Punctuationality (Part 2)

by Brooke Marshall — Apr 17, 2009

Part two of last week's examination of the personality of punctuation. Click here to read Part 1.

Em Dash and Hyphen

Em dash and hyphen

Em dashes and hyphens are sisters, and whenever they go out together, they get stopped by strangers.

"Are you twins? You all look so much alike!"

At this, they roll their eyes. Sure, they look similar, but it's obvious — to them, at least — that they're each completely unique.

The em dash is the eldest. She’s taller than her sister, more graceful, and a bit more aloof. She needs her space — specifically, one space on either side. Some people misinterpret her attitude as snobby because of her near-encyclopedic knowledge of famous quotes. However, since em dashes are used to indicate attribution, ("The mass of men lead lives of quiet desperation." — Henry David Thoreau) she’ll demurely credit her knowledge to her job.

No, the real reason she's distant at times is that she's insecure about her place in punctuation society. She has two main jobs, one as a sort of watered down parenthesis (see the third paragraph in this section), and one as a sort of watered down semicolon (see the fourth paragraph in this section), and sometimes she wonders if she's even necessary at all.

The hyphen doesn't have this problem. She's the baby, and like most younger siblings, she's a total ham — and a total copycat. Whereas em dashes link a phrase to the rest of a sentence, hyphens link words to other words. Far more social than her aloof older sister, the hyphen doesn't mind being right next to the words she links, and sometimes within the word itself.

One of her favorite games is jumping around a phrase and seeing how she can change the meaning. Take "three month old puppies," for instance. The hyphen might jump between "month" and "old" — three month-old puppies — and then squeal over the idea of three puppies, each of them a month old. Then she might jump between "three" and "month" — three-month-old puppies — and squeal again over the idea of a number of puppies, all three months old.

Whenever the hyphen plays this game, the em dash just smiles and pats her head.

Commas

Comma

We're not done with the sibling metaphor yet. I want you to think back to middle school, back when you thought you were the coolest person on the face of the earth. Yet nothing could shatter that illusion faster than when your obnoxious kid brother showed up and revealed some embarrassing detail — like the rocketship footie pajamas you wore to bed every night, or your huge crush on Daniel Radcliffe.

That's what commas are: obnoxious kid brothers.

Think about it. They're always getting underfoot, mucking things up, slowing things down, and changing what you meant to say. Need I remind you of that old punch line (also the title of a fabulous grammar guide I recommend to everyone I meet), "Eats, shoots and leaves"?

The thing about younger siblings that no one ever wanted to admit was that they were much, much cuter than we were. And that made them useful. Want a raise on your allowance? Have Li'l Brother ask Mom and Dad — no one can say no to his patented puppy-dog eyes. You broke Gumma's antique hurricane lamp? Little Sis knows just how to break the news to her. She's so cute that Gumma will practically be thanking her.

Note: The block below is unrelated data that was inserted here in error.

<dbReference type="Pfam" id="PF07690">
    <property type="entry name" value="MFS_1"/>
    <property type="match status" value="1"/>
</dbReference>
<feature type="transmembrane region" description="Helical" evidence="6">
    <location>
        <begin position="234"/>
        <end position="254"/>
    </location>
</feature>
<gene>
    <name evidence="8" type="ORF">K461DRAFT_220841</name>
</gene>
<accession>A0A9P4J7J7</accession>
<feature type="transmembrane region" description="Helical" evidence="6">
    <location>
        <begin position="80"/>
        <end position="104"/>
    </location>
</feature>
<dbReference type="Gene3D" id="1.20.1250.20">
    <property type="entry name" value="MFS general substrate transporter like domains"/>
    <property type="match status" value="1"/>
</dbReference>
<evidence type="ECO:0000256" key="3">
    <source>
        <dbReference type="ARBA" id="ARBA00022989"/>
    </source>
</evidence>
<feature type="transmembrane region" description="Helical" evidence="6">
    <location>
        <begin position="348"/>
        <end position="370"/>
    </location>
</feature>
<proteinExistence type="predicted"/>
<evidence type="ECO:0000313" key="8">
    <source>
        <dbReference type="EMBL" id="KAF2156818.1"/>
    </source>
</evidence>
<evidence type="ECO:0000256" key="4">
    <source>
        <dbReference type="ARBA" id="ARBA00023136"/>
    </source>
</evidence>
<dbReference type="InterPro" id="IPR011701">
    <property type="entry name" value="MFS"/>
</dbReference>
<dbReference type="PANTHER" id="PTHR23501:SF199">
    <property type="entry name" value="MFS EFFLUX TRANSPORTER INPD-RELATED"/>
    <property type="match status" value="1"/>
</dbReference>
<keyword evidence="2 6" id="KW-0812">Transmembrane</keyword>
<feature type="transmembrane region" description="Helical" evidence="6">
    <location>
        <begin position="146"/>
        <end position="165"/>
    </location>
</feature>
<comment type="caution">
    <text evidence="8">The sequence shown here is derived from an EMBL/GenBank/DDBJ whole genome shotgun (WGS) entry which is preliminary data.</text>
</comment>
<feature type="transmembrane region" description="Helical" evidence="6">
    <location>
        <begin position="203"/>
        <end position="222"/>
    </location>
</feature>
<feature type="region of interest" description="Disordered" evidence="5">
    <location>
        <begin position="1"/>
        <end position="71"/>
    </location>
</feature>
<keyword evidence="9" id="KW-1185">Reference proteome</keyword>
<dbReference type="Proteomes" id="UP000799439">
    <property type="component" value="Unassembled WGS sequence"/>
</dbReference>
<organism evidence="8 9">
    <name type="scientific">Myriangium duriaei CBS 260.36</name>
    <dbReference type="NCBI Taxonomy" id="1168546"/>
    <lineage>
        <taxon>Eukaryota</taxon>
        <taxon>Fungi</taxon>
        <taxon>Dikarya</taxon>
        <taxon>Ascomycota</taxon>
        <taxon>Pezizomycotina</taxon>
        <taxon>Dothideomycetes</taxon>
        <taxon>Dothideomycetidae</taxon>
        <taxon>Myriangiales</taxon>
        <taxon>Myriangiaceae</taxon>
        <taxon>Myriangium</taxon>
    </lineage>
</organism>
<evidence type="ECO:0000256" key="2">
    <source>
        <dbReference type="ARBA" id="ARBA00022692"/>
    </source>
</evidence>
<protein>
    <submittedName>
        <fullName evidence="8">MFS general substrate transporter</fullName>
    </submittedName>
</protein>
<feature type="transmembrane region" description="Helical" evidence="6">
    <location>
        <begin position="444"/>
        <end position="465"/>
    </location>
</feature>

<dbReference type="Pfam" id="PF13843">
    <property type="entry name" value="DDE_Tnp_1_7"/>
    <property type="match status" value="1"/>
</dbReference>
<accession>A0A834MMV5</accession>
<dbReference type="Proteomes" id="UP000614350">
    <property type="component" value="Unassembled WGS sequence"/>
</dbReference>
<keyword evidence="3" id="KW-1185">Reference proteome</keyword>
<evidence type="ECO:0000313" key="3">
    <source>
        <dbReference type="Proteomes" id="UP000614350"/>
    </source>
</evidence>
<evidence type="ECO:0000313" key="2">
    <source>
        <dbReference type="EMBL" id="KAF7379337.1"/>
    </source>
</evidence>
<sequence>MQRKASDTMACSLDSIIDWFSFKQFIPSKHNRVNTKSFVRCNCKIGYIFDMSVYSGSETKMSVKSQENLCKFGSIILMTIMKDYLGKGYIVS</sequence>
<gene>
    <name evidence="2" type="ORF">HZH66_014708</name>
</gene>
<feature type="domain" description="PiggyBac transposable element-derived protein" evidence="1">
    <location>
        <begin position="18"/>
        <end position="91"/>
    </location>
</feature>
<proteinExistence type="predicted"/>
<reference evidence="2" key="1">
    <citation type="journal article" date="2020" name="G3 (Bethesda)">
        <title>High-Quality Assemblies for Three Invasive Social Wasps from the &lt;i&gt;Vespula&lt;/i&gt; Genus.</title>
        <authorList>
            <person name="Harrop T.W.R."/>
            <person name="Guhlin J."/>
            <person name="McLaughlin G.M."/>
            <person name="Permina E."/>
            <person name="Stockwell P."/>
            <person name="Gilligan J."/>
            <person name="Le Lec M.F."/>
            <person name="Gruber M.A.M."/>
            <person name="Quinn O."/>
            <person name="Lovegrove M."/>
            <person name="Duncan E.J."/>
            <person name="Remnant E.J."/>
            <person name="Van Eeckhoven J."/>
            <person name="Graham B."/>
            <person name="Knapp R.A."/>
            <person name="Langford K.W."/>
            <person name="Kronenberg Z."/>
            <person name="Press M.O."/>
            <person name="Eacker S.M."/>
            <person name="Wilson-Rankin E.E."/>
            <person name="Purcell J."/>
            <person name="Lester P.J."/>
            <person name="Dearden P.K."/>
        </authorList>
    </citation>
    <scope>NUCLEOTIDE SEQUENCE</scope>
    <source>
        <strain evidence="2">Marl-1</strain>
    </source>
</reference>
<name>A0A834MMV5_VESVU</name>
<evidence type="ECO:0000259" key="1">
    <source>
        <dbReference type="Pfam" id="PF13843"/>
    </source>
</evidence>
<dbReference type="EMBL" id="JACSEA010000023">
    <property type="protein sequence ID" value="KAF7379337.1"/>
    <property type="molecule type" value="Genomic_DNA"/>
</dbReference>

Commas, like little siblings, eat this stuff up. After all, the only reason they were constantly underfoot was because they actually believed that you were the coolest person on the face of the earth. All they wanted was to be your faithful sidekick. So the next time you’re mulling over a sentence that looks a little comma-heavy, remember that they're only trying to help.

Exclamation Point

Exclamation point

You're throwing a party, and it's dying fast. Everyone stands around awkwardly, sipping beer from their red plastic cups, not talking much, occasionally stealing glances at their wristwatches.

Just then, your exclamation point buddy shows up. He's half drunk, dressed in nothing but a Speedo and an American flag, and wielding a bottle of Patron like tennis racquet. "Who wants to get this party started?!" he yells. Within a few minutes, wallflowers are doing keg stands in your bathtub, there's a heated beer pong tournament in your kitchen, Mardi Gras beads are flying left and right, and a hip jam band has materialized in your living room. The exclamation point beams. He’s done his job.

The trouble starts when he invites a few more of his friends. They trickle in one by one, until they outnumber your party guests, and then the real pandemonium ensues. The jam band has turned into a thrash punk outfit, and the mosh pit is crushing your furniture. The beer pong tournament devolves into fight club — one guy punches another in the jaw and gets thrown through a wall for his trouble. Everyone who did a keg stand is violently ill. But the exclamation points are just getting started. Just then, the house is bathed in flashing blue and white lights. "It's the cops! Cheese it!" your exclamation point buddy yells, and everyone splits. You're left with thousands of dollars worth of property damage and medical bills.

The point of this cautionary tale is that exclamation points are fun, but too many of them can land you in big trouble. Limit use of exclamation points to one per paragraph, otherwise you run the risk of your punctuation speaking louder than your words.

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